Summary: In order to fulfill Christ's command to share the gospel and build disciples, Christians must be connected with one another.
LAST WEEK we examined Ephesians 2:21-22 “in whom the whole structure, being joined together, grows into a holy temple in the Lord. In him you also are being built together into a dwelling place for God by the Spirit.”
The theme of this passage and last Sunday’s sermon was Spiritual Unity. Today we will study Ephesians 4:15-16 as we see this theme of unity continuing through Ephesians.
Eph 4:15-16 “Rather, speaking the truth in love, we are to grow up in every way into him who is the head, into Christ, from whom the whole body, joined and held together by every joint with which it is equipped, when each part is working properly, makes the body grow so that it builds itself up in love.” (Ephesians 4:15–16, ESV)
Growing closer to Christ does not happen alone.
We need one another. In his book on the importance of relationships, Paul Tripp emphasizes this importance:
“What happens in the messiness of relationships is that our hearts are revealed, our weaknesses are exposed, and we start coming to the end ourselves. Only when this happens do we reach out for the help God alone can provide.” (Paul Tripp, Relationships, a Mess Worth Making, 12).
For CENTURIES, the early church practiced ASCETICISM, the idea that you draw closer to GOD through isolation, fasting, and poverty.
This movement was bringing great harm to the church, and would have ruined true Christianity if it had not changed.
Marshall Shelley writes.....
Pachomius was an Egyptian soldier won to Christ by the kindness of Christians in Thebes. After his release from the military around A.D. 315, he was baptized. Serious about his new faith and determined to grow, Pachomius became a disciple of Palamon, an ascetic who taught him the self-denial and solitary life of a religious hermit.
In early Christianity, the model of devotion was the recluse, dedicated to resisting the corruption of society. These hermits wandered the desert alone-fasting, praying, and having visions. Many went to extremes: eating nothing but grass, living in trees, or refusing to wash.
But Pachimoius began to question the methods and lifestyle of his mentors.
How can you learn to love if no one else is around?
How can you learn humility living alone?
How can you learn kindness or gentleness or goodness in isolation?
How can you learn patience unless someone puts yours to the test?
In short, he concluded, developing spiritual fruit requires being around people-ordinary, ornery people. "To save souls," he said, "you must bring them together."
So Pachomius began an ascetic koinonia, where holiness was developed not in isolation but in community. Instead of each person seeking God in his own way, with the dangers of idleness and eccentricity, Pachomius established a common life based on worship, work, and discipline.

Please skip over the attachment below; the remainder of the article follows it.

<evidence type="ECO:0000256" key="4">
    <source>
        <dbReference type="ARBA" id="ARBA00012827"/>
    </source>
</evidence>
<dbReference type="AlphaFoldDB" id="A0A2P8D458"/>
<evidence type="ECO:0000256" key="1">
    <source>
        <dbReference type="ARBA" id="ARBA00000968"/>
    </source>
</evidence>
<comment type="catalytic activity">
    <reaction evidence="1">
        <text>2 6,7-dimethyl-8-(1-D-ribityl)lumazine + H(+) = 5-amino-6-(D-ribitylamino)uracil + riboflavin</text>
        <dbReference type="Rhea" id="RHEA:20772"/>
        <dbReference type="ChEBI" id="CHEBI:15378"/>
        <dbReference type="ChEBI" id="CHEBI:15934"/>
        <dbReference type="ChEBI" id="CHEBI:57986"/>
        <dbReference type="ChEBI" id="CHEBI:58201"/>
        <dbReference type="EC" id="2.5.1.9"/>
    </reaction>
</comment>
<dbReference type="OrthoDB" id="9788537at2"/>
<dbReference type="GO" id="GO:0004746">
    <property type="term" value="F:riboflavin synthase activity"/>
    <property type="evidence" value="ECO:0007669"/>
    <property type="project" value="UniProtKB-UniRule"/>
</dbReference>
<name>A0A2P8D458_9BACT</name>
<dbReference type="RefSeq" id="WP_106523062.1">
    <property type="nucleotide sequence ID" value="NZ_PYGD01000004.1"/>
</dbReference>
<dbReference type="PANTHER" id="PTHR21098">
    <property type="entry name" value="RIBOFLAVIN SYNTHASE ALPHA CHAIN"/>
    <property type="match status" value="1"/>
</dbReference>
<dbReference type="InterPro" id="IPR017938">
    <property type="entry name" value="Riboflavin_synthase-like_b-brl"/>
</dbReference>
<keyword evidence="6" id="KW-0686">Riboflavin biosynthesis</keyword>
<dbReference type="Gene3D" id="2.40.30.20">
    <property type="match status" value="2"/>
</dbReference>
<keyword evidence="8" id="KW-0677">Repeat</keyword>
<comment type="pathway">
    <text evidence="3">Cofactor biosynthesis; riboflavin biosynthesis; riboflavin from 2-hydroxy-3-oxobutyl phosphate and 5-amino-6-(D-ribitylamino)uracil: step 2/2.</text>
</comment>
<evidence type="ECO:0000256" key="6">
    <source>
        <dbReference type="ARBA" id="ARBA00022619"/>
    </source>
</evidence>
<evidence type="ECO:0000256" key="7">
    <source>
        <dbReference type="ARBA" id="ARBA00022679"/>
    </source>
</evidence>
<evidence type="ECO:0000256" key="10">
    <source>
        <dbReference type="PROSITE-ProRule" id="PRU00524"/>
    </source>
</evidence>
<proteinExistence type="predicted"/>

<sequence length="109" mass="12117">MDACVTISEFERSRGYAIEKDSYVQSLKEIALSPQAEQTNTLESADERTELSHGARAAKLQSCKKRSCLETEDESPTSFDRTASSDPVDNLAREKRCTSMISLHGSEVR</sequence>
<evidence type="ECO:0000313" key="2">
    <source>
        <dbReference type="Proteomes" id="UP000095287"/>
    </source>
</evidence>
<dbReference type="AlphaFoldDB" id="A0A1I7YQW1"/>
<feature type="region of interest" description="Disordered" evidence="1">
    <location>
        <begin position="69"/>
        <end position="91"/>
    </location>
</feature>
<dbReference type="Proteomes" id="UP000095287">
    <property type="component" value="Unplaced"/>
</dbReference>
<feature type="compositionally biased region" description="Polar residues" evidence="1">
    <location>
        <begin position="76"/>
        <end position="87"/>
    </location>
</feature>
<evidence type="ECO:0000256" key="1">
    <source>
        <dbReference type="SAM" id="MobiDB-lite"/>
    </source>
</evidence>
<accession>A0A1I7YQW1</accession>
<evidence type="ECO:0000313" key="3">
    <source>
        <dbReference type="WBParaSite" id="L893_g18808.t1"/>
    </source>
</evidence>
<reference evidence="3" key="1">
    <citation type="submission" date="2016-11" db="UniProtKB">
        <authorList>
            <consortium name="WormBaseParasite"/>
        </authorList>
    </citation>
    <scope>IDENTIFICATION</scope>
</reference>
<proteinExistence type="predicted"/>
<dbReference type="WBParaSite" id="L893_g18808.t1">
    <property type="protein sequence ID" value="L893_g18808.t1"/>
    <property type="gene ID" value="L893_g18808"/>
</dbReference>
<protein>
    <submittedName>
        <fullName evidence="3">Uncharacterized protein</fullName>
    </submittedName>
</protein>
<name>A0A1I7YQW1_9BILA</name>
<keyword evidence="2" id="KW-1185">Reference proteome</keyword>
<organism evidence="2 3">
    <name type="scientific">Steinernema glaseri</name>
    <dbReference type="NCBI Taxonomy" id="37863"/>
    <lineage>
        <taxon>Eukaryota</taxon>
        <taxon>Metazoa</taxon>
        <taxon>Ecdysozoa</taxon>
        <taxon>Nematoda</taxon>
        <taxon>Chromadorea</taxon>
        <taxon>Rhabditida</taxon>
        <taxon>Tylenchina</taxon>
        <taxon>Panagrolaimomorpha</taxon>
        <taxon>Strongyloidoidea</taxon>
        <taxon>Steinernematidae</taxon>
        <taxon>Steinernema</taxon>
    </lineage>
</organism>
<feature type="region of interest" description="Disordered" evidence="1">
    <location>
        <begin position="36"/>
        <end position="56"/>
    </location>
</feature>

In community with flawed, demanding, sometimes disagreeable people, followers of Pachomius learned to take hurt rather than give it. They discovered that disagreements and opposition provide the opportunity to redeem life situations and experience God's grace. Thus began genuine monastic life.
Pachomius, while largely forgotten in church history, demonstrates that as attractive as solitary sanctification may seem, it is life amid people, busyness, and interruptions that develop many of the qualities God requires.
Marshall Shelley, “Developing spiritual fruit requires being around people--ordinary, ornery people, “Leadership Journal, Spring, 1993
Let’s pursue this theme of spiritual unity and connecting with one another.
First, we must consider the context of
The theme of this chapter (and the entire book), is Spiritual Unity
But in this particular passage, I believe that there is a Chiastic structure in these two verses pointing to the importance of spiritual unity.
Notice the repeating, inverted patter of the words LOVE and GROWTH
4:15 “Speaking the truth in LOVE ”
4:15 “GROW up in every way”
“Into Him who is the head, Christ”
4:16 “Each part, working properly makes the body GROW”
4:16 “Builds itself up on LOVE
If this is an intentional chiasm, Paul is demonstrating that LOVE is both the MEANS and the END. A description of love marks the beginning and the end of these two verses. Inside of this emphasis on love, we find growth. Love produces growth! LOVE governs Christian relationships
A WORD about SPEAKING the TRUTH in LOVE: Both TRUTH and LOVE are required. We fail when we omit either.
When we DON’T SPEAK the TRUTH (lies, gossip, running away from conflict, failing to discipline our children, allowing sin to continue)
When we DON’T HAVE LOVE: (anger, jealousy, criticism, critical spirit, complaining, divisive)
ADDING a DISCLAIMER does not give you permission to speak in anger. Here are some common disclaimers we use today:
“I’m just sayin.”
“With all due respect”
“I probably should say this, but”
Each of these demonstrates that our intention is to hurt the other person while trying to avoid responsibility for our actions.